Presented in a lo-fi home movie style, and emanating from the sonically horrendous RFK, this forthcoming 1991 Grateful Dead concert film still holds lasting significance since it documents their intriguing collaboration with Bruce Hornsby.
Hornsby, who along with keyboardist Vince Welnick replaced the late Brent Mydland, actually begins the two-set night on June 14, 1991, at the accordion — giving the concert’s initial moments more of the down-home flavor of Jerry Garcia’s bluegrass excursions like Old and in the Way.
By the time the Dead moves into a loping take on “Wang Dang Doodle,” however, Hornsby is back at the piano — adding a series of barrel house flourishes as Bob Weir howls through this psychedelic Chicago blues. Hornsby fits in with a seamless joy, providing new insights into a tenure with the band that would last from 1988-1995, a stint of more than 100 concerts.
In fact, Hornsby’s visceral responses — his face goes from surprise, to delight, to thrumming excitement — end up working as signposts for the whole show. You get a sense of just how improvisational the Dead’s shows, in fact, were. While stalwarts like Phil Lesh, Bill Kreutzmann and Mickey Hart move through an upbeat, engaging song list that swerves from “Jack-A-Roe” and “Tennessee Jed” to “Dark Star” and “Turn on Your Lovelight” with a nearly expressionless ease, Hornsby remains completely in the moment.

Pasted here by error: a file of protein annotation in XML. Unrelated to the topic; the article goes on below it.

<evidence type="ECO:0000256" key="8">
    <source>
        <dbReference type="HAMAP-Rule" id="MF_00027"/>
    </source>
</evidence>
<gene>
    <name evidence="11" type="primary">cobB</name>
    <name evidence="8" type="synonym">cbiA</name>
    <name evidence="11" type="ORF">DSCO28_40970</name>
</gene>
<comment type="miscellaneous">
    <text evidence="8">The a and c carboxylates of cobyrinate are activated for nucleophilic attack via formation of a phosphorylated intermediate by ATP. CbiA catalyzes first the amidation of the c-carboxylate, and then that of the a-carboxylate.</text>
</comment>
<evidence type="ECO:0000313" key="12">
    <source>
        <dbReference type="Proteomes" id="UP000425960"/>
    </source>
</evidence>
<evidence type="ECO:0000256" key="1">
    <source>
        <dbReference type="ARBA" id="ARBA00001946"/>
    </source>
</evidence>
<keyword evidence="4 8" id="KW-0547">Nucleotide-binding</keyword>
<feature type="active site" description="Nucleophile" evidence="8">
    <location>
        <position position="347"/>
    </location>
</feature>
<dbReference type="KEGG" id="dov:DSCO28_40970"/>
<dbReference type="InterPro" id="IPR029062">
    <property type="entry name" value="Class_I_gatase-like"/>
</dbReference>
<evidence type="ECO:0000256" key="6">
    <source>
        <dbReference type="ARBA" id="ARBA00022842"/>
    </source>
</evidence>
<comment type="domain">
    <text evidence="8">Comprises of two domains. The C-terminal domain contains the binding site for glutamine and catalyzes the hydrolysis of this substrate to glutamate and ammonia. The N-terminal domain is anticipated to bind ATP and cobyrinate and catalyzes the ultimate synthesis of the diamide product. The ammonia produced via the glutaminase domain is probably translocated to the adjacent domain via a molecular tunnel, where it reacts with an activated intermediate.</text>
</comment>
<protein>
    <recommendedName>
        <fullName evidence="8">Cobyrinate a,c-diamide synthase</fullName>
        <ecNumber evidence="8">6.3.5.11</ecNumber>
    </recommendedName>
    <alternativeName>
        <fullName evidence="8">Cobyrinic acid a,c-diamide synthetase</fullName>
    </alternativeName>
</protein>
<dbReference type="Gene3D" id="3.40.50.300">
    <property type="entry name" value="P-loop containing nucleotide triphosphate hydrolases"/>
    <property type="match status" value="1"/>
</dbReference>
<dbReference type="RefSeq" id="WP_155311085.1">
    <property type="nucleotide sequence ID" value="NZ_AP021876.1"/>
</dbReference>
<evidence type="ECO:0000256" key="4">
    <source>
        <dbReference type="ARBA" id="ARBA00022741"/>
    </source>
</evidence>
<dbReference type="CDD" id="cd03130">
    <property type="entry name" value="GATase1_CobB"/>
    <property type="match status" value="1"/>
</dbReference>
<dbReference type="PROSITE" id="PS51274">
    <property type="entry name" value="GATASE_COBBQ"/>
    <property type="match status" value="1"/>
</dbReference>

The delight in Hornsby’s eyes, as he riffs back and forth with Garcia on the second set take on “Franklin Tower” alone, is worth the price of admission.
‘View from the Vault II,’ due June 11, 2013 from Shout Factory, includes both sets from the Grateful Dead’s June 14, 1991 show at RFK Stadium in Washington, D.C., as well as some additional bonus footage from a July 1990 performance at the same venue, featuring the late Mydland.